Yes, it’s easy to be Tadeo in a time when all those who prevail in our times are the Juanito Pelaezes, the Salvis, the Damasos, Kapitan Tiagos and the like. It’s easy to be a Basilio more focused in finishing studies than of being concerned with one’s society. It is understandable when all the dreamers have mostly failed or have seen their ideals reduced in effect. It is understandable when one sees that the earlier generations could not do more than make token and some slight changes in society. There are times that I myself have been entertaining these thoughts.
The problem with Filipinos is we like to have change but not to work hard for it. The problem with other Filipinos is they are selfish, thinks only of the present or of their own class, clan, or region. If they have the material capacities, they will utilize them to the hilt to further their own ends. On the other hand, the less privileged ones, because of poverty, a sense of abandonment, and lack of discernment, would rather not think of the country at large and of the welfare of others.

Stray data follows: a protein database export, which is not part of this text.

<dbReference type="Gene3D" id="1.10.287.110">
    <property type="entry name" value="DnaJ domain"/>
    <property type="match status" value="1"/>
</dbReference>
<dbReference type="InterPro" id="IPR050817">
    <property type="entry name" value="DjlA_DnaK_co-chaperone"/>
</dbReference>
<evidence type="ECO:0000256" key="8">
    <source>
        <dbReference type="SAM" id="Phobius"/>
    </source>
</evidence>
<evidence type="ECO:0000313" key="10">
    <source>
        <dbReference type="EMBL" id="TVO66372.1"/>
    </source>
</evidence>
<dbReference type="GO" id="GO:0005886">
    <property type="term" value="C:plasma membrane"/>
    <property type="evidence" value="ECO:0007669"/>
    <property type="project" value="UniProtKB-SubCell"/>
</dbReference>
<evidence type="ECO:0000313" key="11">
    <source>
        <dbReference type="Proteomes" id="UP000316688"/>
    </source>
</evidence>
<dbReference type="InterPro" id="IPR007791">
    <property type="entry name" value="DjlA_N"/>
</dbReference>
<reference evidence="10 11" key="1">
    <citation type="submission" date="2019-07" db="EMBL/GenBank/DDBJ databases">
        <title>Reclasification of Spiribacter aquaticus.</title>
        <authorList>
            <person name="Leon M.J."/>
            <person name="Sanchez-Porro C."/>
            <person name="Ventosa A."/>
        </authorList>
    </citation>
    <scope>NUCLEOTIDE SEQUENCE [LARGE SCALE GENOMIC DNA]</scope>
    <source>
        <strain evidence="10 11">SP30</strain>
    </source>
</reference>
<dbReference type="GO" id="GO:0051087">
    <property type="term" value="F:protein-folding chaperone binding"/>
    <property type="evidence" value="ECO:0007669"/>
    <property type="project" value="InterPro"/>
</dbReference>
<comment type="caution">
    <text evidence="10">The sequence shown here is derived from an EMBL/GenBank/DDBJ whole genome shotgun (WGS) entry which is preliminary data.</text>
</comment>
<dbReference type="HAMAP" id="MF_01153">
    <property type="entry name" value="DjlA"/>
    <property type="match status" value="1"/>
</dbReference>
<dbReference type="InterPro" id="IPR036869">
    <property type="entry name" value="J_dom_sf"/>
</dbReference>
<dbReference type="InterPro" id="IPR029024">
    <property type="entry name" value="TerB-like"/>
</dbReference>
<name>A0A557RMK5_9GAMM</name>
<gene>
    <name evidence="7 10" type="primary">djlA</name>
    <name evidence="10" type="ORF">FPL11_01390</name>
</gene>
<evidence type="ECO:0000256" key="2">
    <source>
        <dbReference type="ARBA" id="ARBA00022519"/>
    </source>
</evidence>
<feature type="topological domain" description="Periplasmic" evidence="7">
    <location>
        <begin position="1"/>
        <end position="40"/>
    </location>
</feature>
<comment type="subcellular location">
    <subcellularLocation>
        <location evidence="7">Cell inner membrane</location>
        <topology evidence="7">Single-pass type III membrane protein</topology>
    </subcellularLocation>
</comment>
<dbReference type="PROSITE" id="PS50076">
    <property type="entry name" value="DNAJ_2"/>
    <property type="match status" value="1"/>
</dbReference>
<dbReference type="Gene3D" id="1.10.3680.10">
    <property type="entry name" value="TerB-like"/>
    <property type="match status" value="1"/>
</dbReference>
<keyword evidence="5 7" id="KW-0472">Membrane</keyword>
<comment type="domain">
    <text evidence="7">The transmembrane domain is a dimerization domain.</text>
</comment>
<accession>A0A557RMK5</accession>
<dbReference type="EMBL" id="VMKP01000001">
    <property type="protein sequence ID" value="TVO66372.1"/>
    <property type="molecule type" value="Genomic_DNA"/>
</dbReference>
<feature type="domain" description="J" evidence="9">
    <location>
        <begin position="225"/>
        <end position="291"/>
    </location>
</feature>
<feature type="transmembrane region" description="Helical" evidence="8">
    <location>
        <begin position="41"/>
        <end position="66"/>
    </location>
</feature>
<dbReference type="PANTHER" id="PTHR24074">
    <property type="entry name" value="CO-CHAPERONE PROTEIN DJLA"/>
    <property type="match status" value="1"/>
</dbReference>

But then, what is the alternative? For now, the things that you feel you can do, and enjoy best. Gaming .KPop. Food binges. Etc. Or, for the more serious, finishing studies in the hopes of eventually working and helping for one’s family.
A reminder though: we can detach ourselves from society to a certain, and large extent. But not completely. We do not live in a vacuum wherein we can separate ourselves from others. Some of you may even ask: what’s the point of Philippine nationalism? Why do you we still have to love our country that can’t love us back?
My challenge to you is this. You can start doing new ways of appreciating our country through the means that you know best. Or through the field that you wish, and working on, to eventually become part of. Yes, you are correct that much of the older ways and values of loving our country has been made irrelevant, with all the evils this country has seen. But I would want to believe that we can still put some hope a little hope. On the other hand, real talk, can you imagine yourself not having a nationality or cultural roots to go back with? We can figuratively vomit with the negative concerns of our country, but can we really disown her? Let’s stop and think.
Oblation is not only a statue or a symbol of an annual run. It means “sacrifice,” “offering” to a cause greater than you. Family, can be one, since it is central to our culture. But we can, we have to, go beyond that. if we fail to do so, we seem to go back to prehispanic and colonial times when we only pay loyalty to our regions and families.
As UP students, you can, and you ought not only to be proud of an esteemed (but oftentimes criticized) institution. You have to live the life, walk the talk, of being “Iskos” and “Iskas.” And you have to realize there’s life outside Silangan and Kanluran or Lopez roads